Has anyone ever wondered why we haven’t seen Arkansas lawyers joining the chorus of criticism for the abuses that have occurred in the West Memphis case? People—including lawyers—from around the world have objected to a long list of decisions, procedures and rulings that would not have passed muster elsewhere but that have been found acceptable here in Arkansas—all without so much as a murmur from members of the Arkansas bar.

Dan Stidham, above, has been the most outspoken lawyer in this case, yet he has never felt free to speak in public as forcefully as he did in this week’s hearings in Jonesboro. Other lawyers who’ve taken the stand in the past two weeks have criticized the lack of money that was available for the defense of Damien Echols, Jason Baldwin and Jessie Misskelley, Jr., but they have been silent on that topic until their recent appearance in court.

The unspoken rule here is that lawyers can voice their objections to what happens in court in pleadings and through other official actions, but they cannot voice their objections in public without risking the loss of their license to practice law in this state.

Of course, the public might find such a rule offensive if it were written down and formally inacted. So the rule is imposed through interpretation.

The Arkansas Supreme Court has formulated its “Rules of Professional Conduct” for lawyers. Part of Rule 5 reads: “A lawyer should demonstrate respect for the legal system and for those who serve it, including judges, other lawyers and public officials. While it is a lawyer’s duty, when necessary, to challenge the rectitude of official action, it is also a lawyer’s duty to uphold legal process.”

In Arkansas, public criticism of judges by an attorney has been deemed a show of disrspect “for the legal system and for those who serve it,” whether the criticism was warranted or not. The state’s Committee on Professional Conduct has sanctioned lawyers who have criticized a judge’s action, regarding the criticism as a failure of the lawyer’s duty “to uphold the legal process.”

As a result, the First Amendment to the Constitution does not apply to lawyers in Arkansas who might wish to express an opinion about the worthiness of a candidate who is running for judge or a judge who is seeking re-election. Judges here are elected blindly, as their records can never be publicly attacked during campaigns by any of the lawyers who have practiced before them.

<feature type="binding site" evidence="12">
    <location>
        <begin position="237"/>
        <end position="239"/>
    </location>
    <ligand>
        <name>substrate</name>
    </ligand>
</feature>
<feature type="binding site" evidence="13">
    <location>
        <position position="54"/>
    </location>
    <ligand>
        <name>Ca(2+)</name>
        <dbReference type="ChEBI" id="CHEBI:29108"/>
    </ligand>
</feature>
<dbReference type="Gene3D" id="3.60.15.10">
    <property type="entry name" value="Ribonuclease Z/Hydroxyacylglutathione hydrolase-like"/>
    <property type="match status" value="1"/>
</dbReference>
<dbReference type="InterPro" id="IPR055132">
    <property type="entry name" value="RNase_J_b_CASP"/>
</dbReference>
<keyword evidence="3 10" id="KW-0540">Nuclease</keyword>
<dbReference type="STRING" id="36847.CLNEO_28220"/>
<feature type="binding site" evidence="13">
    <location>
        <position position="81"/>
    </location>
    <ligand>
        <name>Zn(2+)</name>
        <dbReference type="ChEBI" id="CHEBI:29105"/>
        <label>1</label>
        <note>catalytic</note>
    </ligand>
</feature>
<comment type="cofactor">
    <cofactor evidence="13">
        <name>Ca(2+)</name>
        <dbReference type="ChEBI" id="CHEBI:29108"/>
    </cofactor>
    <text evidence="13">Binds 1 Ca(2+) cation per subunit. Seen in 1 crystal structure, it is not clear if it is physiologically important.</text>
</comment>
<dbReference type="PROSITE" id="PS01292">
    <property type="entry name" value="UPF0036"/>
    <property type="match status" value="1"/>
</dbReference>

This situation does not exist in every state. Its effect in Arkansas has been to create a closed society, carefully controlled from within and not subject to the usual freedom of debate that informs other types of elections.

Theoretically, the Supreme Court weeds out bad judges itself, through its Judicial Discipline and Disability Commission. But in recent years, that commission has lost whatever credibility it might have deserved by persecuting a good judge who expressed his personal opinion in matters not before his court (an unconstitutional action from which it eventually had to back down) and by failing, on the other hand, to sanction a judge who has been shown to have accepted money from a therapeutic program to which he assigned almost every offender he ordered placed on probation.

Even non-lawyer citizens who complain about a judge to the Judicial Discipline commission are warned that they must not speak publicly about the complaint they have filed. Complaints are investigated in secret, and hearings are held in secret. The public never knows about complaints unless a judge is reprimanded or removed from the bench.

One judge who disapproves of all this secrecy and repression within the legal profession described the situation as “cozy,” and I’m afraid that’s a good word for it. In my view, judges here have created a closed, cozy, and self-protective system that places them above the law, in that they believe the First Amendment does not apply to them.

‘No reasonable jury…’